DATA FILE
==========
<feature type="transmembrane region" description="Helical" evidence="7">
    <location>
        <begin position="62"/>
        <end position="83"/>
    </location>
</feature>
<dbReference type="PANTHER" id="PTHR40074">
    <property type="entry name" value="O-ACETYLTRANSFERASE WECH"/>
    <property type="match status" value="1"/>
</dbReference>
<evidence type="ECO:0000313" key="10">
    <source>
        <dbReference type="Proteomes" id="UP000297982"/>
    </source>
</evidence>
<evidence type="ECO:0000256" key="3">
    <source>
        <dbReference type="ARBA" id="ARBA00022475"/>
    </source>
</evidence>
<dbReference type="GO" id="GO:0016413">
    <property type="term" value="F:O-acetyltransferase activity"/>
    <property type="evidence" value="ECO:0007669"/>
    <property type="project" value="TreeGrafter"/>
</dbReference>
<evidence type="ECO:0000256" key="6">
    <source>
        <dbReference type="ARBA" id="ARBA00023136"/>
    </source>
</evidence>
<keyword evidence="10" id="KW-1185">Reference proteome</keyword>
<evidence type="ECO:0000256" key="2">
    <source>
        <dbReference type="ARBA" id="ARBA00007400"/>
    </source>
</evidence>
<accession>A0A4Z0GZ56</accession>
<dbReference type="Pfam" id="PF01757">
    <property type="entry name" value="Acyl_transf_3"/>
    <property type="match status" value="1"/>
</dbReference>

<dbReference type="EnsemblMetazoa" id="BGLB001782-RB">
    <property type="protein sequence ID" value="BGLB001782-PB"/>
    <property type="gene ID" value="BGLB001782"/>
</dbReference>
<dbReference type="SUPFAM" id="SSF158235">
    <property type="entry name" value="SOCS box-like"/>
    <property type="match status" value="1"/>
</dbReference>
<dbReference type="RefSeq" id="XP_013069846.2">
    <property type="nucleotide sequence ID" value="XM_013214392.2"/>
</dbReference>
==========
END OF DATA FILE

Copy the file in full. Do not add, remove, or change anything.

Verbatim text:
<feature type="transmembrane region" description="Helical" evidence="7">
    <location>
        <begin position="62"/>
        <end position="83"/>
    </location>
</feature>
<dbReference type="PANTHER" id="PTHR40074">
    <property type="entry name" value="O-ACETYLTRANSFERASE WECH"/>
    <property type="match status" value="1"/>
</dbReference>
<evidence type="ECO:0000313" key="10">
    <source>
        <dbReference type="Proteomes" id="UP000297982"/>
    </source>
</evidence>
<evidence type="ECO:0000256" key="3">
    <source>
        <dbReference type="ARBA" id="ARBA00022475"/>
    </source>
</evidence>
<dbReference type="GO" id="GO:0016413">
    <property type="term" value="F:O-acetyltransferase activity"/>
    <property type="evidence" value="ECO:0007669"/>
    <property type="project" value="TreeGrafter"/>
</dbReference>
<evidence type="ECO:0000256" key="6">
    <source>
        <dbReference type="ARBA" id="ARBA00023136"/>
    </source>
</evidence>
<keyword evidence="10" id="KW-1185">Reference proteome</keyword>
<evidence type="ECO:0000256" key="2">
    <source>
        <dbReference type="ARBA" id="ARBA00007400"/>
    </source>
</evidence>
<accession>A0A4Z0GZ56</accession>
<dbReference type="Pfam" id="PF01757">
    <property type="entry name" value="Acyl_transf_3"/>
    <property type="match status" value="1"/>
</dbReference>

<dbReference type="EnsemblMetazoa" id="BGLB001782-RB">
    <property type="protein sequence ID" value="BGLB001782-PB"/>
    <property type="gene ID" value="BGLB001782"/>
</dbReference>
<dbReference type="SUPFAM" id="SSF158235">
    <property type="entry name" value="SOCS box-like"/>
    <property type="match status" value="1"/>
</dbReference>
<dbReference type="RefSeq" id="XP_013069846.2">
    <property type="nucleotide sequence ID" value="XM_013214392.2"/>
</dbReference>